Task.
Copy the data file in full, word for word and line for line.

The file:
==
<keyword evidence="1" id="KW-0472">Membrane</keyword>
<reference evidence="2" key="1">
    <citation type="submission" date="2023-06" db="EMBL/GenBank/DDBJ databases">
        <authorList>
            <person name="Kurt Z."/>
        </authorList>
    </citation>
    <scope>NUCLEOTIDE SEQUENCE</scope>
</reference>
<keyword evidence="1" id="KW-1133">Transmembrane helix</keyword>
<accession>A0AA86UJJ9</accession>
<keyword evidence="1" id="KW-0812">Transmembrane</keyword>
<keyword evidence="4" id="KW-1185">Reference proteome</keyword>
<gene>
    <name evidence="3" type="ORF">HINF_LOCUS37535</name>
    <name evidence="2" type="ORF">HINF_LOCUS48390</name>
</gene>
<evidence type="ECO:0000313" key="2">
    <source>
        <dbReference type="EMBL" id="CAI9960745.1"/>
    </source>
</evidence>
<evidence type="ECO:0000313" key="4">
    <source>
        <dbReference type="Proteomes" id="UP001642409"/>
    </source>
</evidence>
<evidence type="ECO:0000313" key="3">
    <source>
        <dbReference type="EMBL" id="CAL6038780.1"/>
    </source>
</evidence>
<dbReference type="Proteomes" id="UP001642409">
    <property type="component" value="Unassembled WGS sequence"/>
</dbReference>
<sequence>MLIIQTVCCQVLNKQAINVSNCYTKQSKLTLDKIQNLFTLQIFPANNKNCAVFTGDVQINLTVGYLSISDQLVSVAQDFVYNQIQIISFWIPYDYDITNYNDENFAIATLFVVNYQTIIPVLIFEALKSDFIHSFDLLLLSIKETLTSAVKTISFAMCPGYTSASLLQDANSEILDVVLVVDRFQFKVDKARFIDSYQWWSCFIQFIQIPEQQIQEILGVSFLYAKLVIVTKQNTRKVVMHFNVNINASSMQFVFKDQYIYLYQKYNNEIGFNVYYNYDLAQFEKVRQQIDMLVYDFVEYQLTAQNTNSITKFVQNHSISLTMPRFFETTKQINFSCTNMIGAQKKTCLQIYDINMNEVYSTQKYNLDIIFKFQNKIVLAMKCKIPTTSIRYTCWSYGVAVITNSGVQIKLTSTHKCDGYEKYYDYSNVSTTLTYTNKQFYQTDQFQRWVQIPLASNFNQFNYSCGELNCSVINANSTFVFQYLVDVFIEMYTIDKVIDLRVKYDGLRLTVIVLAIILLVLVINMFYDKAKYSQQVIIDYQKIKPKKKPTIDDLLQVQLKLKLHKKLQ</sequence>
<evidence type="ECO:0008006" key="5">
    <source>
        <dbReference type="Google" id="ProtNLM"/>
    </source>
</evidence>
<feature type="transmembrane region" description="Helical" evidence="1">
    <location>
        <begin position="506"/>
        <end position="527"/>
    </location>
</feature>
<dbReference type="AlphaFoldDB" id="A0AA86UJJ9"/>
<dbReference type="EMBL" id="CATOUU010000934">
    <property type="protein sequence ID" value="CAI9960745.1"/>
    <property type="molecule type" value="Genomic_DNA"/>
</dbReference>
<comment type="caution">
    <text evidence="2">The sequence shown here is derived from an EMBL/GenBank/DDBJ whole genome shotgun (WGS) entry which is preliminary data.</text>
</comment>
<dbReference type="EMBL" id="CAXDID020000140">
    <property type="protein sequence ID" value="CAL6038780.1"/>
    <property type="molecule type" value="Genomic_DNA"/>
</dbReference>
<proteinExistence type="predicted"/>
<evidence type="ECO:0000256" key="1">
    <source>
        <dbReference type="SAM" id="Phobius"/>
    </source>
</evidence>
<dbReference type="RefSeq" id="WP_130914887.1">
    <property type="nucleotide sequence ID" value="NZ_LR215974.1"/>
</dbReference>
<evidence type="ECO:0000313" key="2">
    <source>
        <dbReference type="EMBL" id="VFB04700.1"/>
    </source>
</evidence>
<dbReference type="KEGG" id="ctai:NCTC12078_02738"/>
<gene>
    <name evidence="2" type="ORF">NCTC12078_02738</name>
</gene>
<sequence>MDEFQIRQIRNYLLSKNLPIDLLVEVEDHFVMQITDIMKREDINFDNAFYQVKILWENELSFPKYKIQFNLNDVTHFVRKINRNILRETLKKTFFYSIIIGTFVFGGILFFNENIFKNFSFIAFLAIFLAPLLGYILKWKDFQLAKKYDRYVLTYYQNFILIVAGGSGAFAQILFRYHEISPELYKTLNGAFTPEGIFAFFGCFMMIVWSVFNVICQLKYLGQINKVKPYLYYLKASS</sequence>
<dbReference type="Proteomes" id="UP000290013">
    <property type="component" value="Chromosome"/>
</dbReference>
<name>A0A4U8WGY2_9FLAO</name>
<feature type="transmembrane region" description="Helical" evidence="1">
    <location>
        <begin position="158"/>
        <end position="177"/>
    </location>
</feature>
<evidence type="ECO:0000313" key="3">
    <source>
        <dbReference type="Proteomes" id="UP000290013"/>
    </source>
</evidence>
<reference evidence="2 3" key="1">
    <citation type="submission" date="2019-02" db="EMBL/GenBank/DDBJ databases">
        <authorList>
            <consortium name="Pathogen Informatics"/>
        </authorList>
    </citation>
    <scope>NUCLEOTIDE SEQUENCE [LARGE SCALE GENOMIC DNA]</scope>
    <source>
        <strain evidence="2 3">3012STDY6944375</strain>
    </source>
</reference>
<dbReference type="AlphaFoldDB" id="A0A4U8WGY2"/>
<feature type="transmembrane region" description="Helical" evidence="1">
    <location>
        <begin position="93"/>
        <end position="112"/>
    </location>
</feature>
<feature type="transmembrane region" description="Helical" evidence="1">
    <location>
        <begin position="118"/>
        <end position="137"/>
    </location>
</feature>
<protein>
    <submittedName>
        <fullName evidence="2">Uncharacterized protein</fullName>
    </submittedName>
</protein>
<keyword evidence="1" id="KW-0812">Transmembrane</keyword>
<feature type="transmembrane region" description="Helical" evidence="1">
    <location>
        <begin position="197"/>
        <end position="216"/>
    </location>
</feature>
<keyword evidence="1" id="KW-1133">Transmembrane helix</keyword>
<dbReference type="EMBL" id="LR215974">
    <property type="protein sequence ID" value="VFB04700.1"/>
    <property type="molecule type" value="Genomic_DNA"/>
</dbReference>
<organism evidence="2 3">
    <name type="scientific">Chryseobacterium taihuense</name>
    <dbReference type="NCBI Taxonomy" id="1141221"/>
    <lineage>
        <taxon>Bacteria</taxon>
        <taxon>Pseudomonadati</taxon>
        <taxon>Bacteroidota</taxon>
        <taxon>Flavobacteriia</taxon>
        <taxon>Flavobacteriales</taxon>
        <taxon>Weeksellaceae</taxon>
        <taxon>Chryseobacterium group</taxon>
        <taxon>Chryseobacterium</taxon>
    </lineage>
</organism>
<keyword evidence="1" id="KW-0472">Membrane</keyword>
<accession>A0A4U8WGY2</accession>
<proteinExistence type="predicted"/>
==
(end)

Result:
<keyword evidence="1" id="KW-0472">Membrane</keyword>
<reference evidence="2" key="1">
    <citation type="submission" date="2023-06" db="EMBL/GenBank/DDBJ databases">
        <authorList>
            <person name="Kurt Z."/>
        </authorList>
    </citation>
    <scope>NUCLEOTIDE SEQUENCE</scope>
</reference>
<keyword evidence="1" id="KW-1133">Transmembrane helix</keyword>
<accession>A0AA86UJJ9</accession>
<keyword evidence="1" id="KW-0812">Transmembrane</keyword>
<keyword evidence="4" id="KW-1185">Reference proteome</keyword>
<gene>
    <name evidence="3" type="ORF">HINF_LOCUS37535</name>
    <name evidence="2" type="ORF">HINF_LOCUS48390</name>
</gene>
<evidence type="ECO:0000313" key="2">
    <source>
        <dbReference type="EMBL" id="CAI9960745.1"/>
    </source>
</evidence>
<evidence type="ECO:0000313" key="4">
    <source>
        <dbReference type="Proteomes" id="UP001642409"/>
    </source>
</evidence>
<evidence type="ECO:0000313" key="3">
    <source>
        <dbReference type="EMBL" id="CAL6038780.1"/>
    </source>
</evidence>
<dbReference type="Proteomes" id="UP001642409">
    <property type="component" value="Unassembled WGS sequence"/>
</dbReference>
<sequence>MLIIQTVCCQVLNKQAINVSNCYTKQSKLTLDKIQNLFTLQIFPANNKNCAVFTGDVQINLTVGYLSISDQLVSVAQDFVYNQIQIISFWIPYDYDITNYNDENFAIATLFVVNYQTIIPVLIFEALKSDFIHSFDLLLLSIKETLTSAVKTISFAMCPGYTSASLLQDANSEILDVVLVVDRFQFKVDKARFIDSYQWWSCFIQFIQIPEQQIQEILGVSFLYAKLVIVTKQNTRKVVMHFNVNINASSMQFVFKDQYIYLYQKYNNEIGFNVYYNYDLAQFEKVRQQIDMLVYDFVEYQLTAQNTNSITKFVQNHSISLTMPRFFETTKQINFSCTNMIGAQKKTCLQIYDINMNEVYSTQKYNLDIIFKFQNKIVLAMKCKIPTTSIRYTCWSYGVAVITNSGVQIKLTSTHKCDGYEKYYDYSNVSTTLTYTNKQFYQTDQFQRWVQIPLASNFNQFNYSCGELNCSVINANSTFVFQYLVDVFIEMYTIDKVIDLRVKYDGLRLTVIVLAIILLVLVINMFYDKAKYSQQVIIDYQKIKPKKKPTIDDLLQVQLKLKLHKKLQ</sequence>
<evidence type="ECO:0008006" key="5">
    <source>
        <dbReference type="Google" id="ProtNLM"/>
    </source>
</evidence>
<feature type="transmembrane region" description="Helical" evidence="1">
    <location>
        <begin position="506"/>
        <end position="527"/>
    </location>
</feature>
<dbReference type="AlphaFoldDB" id="A0AA86UJJ9"/>
<dbReference type="EMBL" id="CATOUU010000934">
    <property type="protein sequence ID" value="CAI9960745.1"/>
    <property type="molecule type" value="Genomic_DNA"/>
</dbReference>
<comment type="caution">
    <text evidence="2">The sequence shown here is derived from an EMBL/GenBank/DDBJ whole genome shotgun (WGS) entry which is preliminary data.</text>
</comment>
<dbReference type="EMBL" id="CAXDID020000140">
    <property type="protein sequence ID" value="CAL6038780.1"/>
    <property type="molecule type" value="Genomic_DNA"/>
</dbReference>
<proteinExistence type="predicted"/>
<evidence type="ECO:0000256" key="1">
    <source>
        <dbReference type="SAM" id="Phobius"/>
    </source>
</evidence>
<dbReference type="RefSeq" id="WP_130914887.1">
    <property type="nucleotide sequence ID" value="NZ_LR215974.1"/>
</dbReference>
<evidence type="ECO:0000313" key="2">
    <source>
        <dbReference type="EMBL" id="VFB04700.1"/>
    </source>
</evidence>
<dbReference type="KEGG" id="ctai:NCTC12078_02738"/>
<gene>
    <name evidence="2" type="ORF">NCTC12078_02738</name>
</gene>
<sequence>MDEFQIRQIRNYLLSKNLPIDLLVEVEDHFVMQITDIMKREDINFDNAFYQVKILWENELSFPKYKIQFNLNDVTHFVRKINRNILRETLKKTFFYSIIIGTFVFGGILFFNENIFKNFSFIAFLAIFLAPLLGYILKWKDFQLAKKYDRYVLTYYQNFILIVAGGSGAFAQILFRYHEISPELYKTLNGAFTPEGIFAFFGCFMMIVWSVFNVICQLKYLGQINKVKPYLYYLKASS</sequence>
<dbReference type="Proteomes" id="UP000290013">
    <property type="component" value="Chromosome"/>
</dbReference>
<name>A0A4U8WGY2_9FLAO</name>
<feature type="transmembrane region" description="Helical" evidence="1">
    <location>
        <begin position="158"/>
        <end position="177"/>
    </location>
</feature>
<evidence type="ECO:0000313" key="3">
    <source>
        <dbReference type="Proteomes" id="UP000290013"/>
    </source>
</evidence>
<reference evidence="2 3" key="1">
    <citation type="submission" date="2019-02" db="EMBL/GenBank/DDBJ databases">
        <authorList>
            <consortium name="Pathogen Informatics"/>
        </authorList>
    </citation>
    <scope>NUCLEOTIDE SEQUENCE [LARGE SCALE GENOMIC DNA]</scope>
    <source>
        <strain evidence="2 3">3012STDY6944375</strain>
    </source>
</reference>
<dbReference type="AlphaFoldDB" id="A0A4U8WGY2"/>
<feature type="transmembrane region" description="Helical" evidence="1">
    <location>
        <begin position="93"/>
        <end position="112"/>
    </location>
</feature>
<feature type="transmembrane region" description="Helical" evidence="1">
    <location>
        <begin position="118"/>
        <end position="137"/>
    </location>
</feature>
<protein>
    <submittedName>
        <fullName evidence="2">Uncharacterized protein</fullName>
    </submittedName>
</protein>
<keyword evidence="1" id="KW-0812">Transmembrane</keyword>
<feature type="transmembrane region" description="Helical" evidence="1">
    <location>
        <begin position="197"/>
        <end position="216"/>
    </location>
</feature>
<keyword evidence="1" id="KW-1133">Transmembrane helix</keyword>
<dbReference type="EMBL" id="LR215974">
    <property type="protein sequence ID" value="VFB04700.1"/>
    <property type="molecule type" value="Genomic_DNA"/>
</dbReference>
<organism evidence="2 3">
    <name type="scientific">Chryseobacterium taihuense</name>
    <dbReference type="NCBI Taxonomy" id="1141221"/>
    <lineage>
        <taxon>Bacteria</taxon>
        <taxon>Pseudomonadati</taxon>
        <taxon>Bacteroidota</taxon>
        <taxon>Flavobacteriia</taxon>
        <taxon>Flavobacteriales</taxon>
        <taxon>Weeksellaceae</taxon>
        <taxon>Chryseobacterium group</taxon>
        <taxon>Chryseobacterium</taxon>
    </lineage>
</organism>
<keyword evidence="1" id="KW-0472">Membrane</keyword>
<accession>A0A4U8WGY2</accession>
<proteinExistence type="predicted"/>